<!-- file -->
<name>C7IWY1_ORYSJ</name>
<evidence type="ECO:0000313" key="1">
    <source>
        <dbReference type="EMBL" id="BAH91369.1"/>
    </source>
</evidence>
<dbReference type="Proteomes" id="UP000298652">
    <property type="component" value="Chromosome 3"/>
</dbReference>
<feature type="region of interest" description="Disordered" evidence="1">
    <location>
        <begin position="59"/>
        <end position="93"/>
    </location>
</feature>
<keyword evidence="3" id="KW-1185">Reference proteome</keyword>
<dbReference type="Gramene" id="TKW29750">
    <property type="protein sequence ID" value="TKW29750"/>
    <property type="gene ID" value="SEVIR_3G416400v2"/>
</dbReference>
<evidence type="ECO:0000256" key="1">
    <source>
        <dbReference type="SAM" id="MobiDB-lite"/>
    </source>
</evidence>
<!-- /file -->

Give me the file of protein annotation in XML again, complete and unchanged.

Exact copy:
<name>C7IWY1_ORYSJ</name>
<evidence type="ECO:0000313" key="1">
    <source>
        <dbReference type="EMBL" id="BAH91369.1"/>
    </source>
</evidence>
<dbReference type="Proteomes" id="UP000298652">
    <property type="component" value="Chromosome 3"/>
</dbReference>
<feature type="region of interest" description="Disordered" evidence="1">
    <location>
        <begin position="59"/>
        <end position="93"/>
    </location>
</feature>
<keyword evidence="3" id="KW-1185">Reference proteome</keyword>
<dbReference type="Gramene" id="TKW29750">
    <property type="protein sequence ID" value="TKW29750"/>
    <property type="gene ID" value="SEVIR_3G416400v2"/>
</dbReference>
<evidence type="ECO:0000256" key="1">
    <source>
        <dbReference type="SAM" id="MobiDB-lite"/>
    </source>
</evidence>